Ruby Gotchas that will come back to haunt you

ruby on rails development

Most Ruby on Rails beginners get excited by the framework and start crafting applications without any knowledge of the language. And there’s nothing wrong about it. At least, unless those beginners persist in such approach and become senior developers without any knowledge of the language.

Anyway, sooner or later, beginners or experienced programmers, we all run into so-called Ruby Gotchas – those small language subtleties that hide from our sight for hours of hardcore debugging (puts “1″) and then we go That was that??! Really, this time I promise, I WILL read that book with a hammer on the cover! Or, rather, we go shit! and fall asleep.

Here is a list of popular Ruby gotchas and curiosities that developers should be aware of. For each case, there’s an example of confusing and/or error-prone code.

There are also good practices that will simplify your (and your code’s maintainer’s) life if you just stick to them. If you do not believe they are really good practices, read further through the details with more verbose explanation on why the particular gotcha can cause bugs (mostly because it does something else than most people think).

 


and / or is NOT the same as && / ||

surprise = true and false # => surprise is true
surprise = true && false  # => surprise is false

Good practice

Use only && / || operators.

In detail

  • and / or operators have lower precedence than && / ||
  • and / or have lower precedence than = assignment operator, while && / || are of higher precedence
  • and and or have the same precedence, while && has higher precedence than ||

The first example becomes clearer when we add parentheses that illustrate how using and differs from &&:

(surprise = true) and false # => surprise is true
surprise = (true && false)  # => surprise is false

Some say: use and / or for flow control and && / || for boolean operations. I will say: don’t use keyword versions (and / or / not) at all (and go with more verbose ifs and unlesses). Less ambiguity, less confusion, less bugs.

More: Difference between “or” and || in Ruby?

 


eql? is NOT the same as == (and NOT the same as equal? or ===)

1 == 1.0   # => true
1.eql? 1.0 # => false

Good practice

Use only == operator.

In detail

==, ===, eql? and equal? are all different operators, meant for different usage in different situations. You should always use == operator for comparing things, unless you have some specific needs (like you really need to differ 1.0 from 1) or manually override one of the equality operators for whatever reason.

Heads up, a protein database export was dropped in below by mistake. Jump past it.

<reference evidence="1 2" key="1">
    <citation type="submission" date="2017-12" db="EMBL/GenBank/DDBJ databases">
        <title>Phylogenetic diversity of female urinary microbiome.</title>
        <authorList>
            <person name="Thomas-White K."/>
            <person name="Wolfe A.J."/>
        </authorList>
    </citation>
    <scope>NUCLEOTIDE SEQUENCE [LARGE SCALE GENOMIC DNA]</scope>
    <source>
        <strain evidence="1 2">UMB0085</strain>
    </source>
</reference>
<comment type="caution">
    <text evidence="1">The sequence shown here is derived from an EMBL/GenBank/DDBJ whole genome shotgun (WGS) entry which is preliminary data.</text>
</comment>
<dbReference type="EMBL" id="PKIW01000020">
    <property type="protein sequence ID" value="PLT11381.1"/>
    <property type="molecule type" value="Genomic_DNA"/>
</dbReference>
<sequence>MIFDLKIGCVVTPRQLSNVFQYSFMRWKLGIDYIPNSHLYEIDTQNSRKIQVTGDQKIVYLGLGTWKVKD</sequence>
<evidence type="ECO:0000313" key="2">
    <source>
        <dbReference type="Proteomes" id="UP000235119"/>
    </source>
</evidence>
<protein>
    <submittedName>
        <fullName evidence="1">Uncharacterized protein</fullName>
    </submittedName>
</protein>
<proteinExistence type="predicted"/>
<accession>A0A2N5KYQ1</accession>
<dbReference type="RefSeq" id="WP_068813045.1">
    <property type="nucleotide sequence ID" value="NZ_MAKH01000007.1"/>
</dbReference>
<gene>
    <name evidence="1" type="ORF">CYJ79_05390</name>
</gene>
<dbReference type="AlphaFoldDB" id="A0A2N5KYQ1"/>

Yes, the eql? version may look smarter than plain old == comparison, but does it really do what you meant it to do, like, just compare some things?

More: What’s the difference between equal?, eql?, ===, and ==?

 


super is NOT the same as super()

class Foo
  def show
    puts 'Foo#show'
  end
end

class Bar < Foo
  def show(text)
    super

    puts text
  end
end

Bar.new.show('test') # ArgumentError: wrong number of arguments (1 for 0)

Good practice

This is one of the places where omitting the parentheses is not only a matter of taste (or conventions), but actually changes the program logic.

In detail

  • super (without parentheses) will call parent method with exactly the same arguments that were passed to the original method (so super inside Bar#show becomes super('test') here, causing an error, because parent method does not take any arguments).
  • super() (with parentheses) will call parent method without any arguments, just as expected.

More: Super keyword in Ruby

 


Your exception must not be an Exception

class MyException < Exception
end

begin
  raise MyException
rescue
  puts 'Caught it!'
end

# MyException: MyException
#       from (irb):17
#       from /Users/karol/.rbenv/versions/2.1.0/bin/irb:11:in `<main>'

(This code will not catch MyException and the message 'Caught it!' will not be displayed.)

Good practice

  • When defining your own exception class, inherit from StandardError or any of its descendants (the more specific, the better). Never use Exception for the parent.
  • Never rescue Exception. If you want to do some general rescue, leave rescue statement empty (or use rescue => e to access the error).

In detail

  • When you leave rescue statement empty, it means it will catch exceptions that inherit from StandardError, not Exception.
  • When you rescue Exception (which you should not), you’ll catch errors you won’t be able to recover from (like out of memory error). Also, you’ll catch system signals like SIGTERM, and in effect you won’t be able to terminate your script using CTRL-C.

More: Why is it bad style to `rescue Exception => e` in Ruby?

 


class Foo::Bar is NOT the same as module Foo; class Bar

MY_SCOPE = 'Global'

module Foo
  MY_SCOPE = 'Foo Module'

  class Bar
    def scope1
      puts MY_SCOPE
    end
  end
end

class Foo::Bar
  def scope2
    puts MY_SCOPE
  end
end

Foo::Bar.new.scope1 # => "Foo Module"
Foo::Bar.new.scope2 # => "Global"

Good practice

Always use longer, more verbose version with classes wrapped by modules:

module Foo
  class Bar
  end
end

In detail

  • module keyword (as well as class and def) will create new lexical scope for all the things you put inside. So, our module Foo creates the scope 'Foo' in which our MY_SCOPE constant with 'Foo Module' value resides.
  • Inside this module, we declare class Bar, which creates new lexical scope (named 'Foo::Bar'), which has access to its parent scope ('Foo') and all constants declared in it.
  • However, when you declare Foo::Bar with this :: “shortcut”: class Foo::Bar, it creates another lexical scope, which is also named 'Foo::Bar', but here, it has no parent, and thus, no access to things from 'Foo' scope.
  • Therefore, inside class Foo::Bar, we have only access to MY_SCOPE constant declared at the beginning of the script (without any module) with value 'Global'.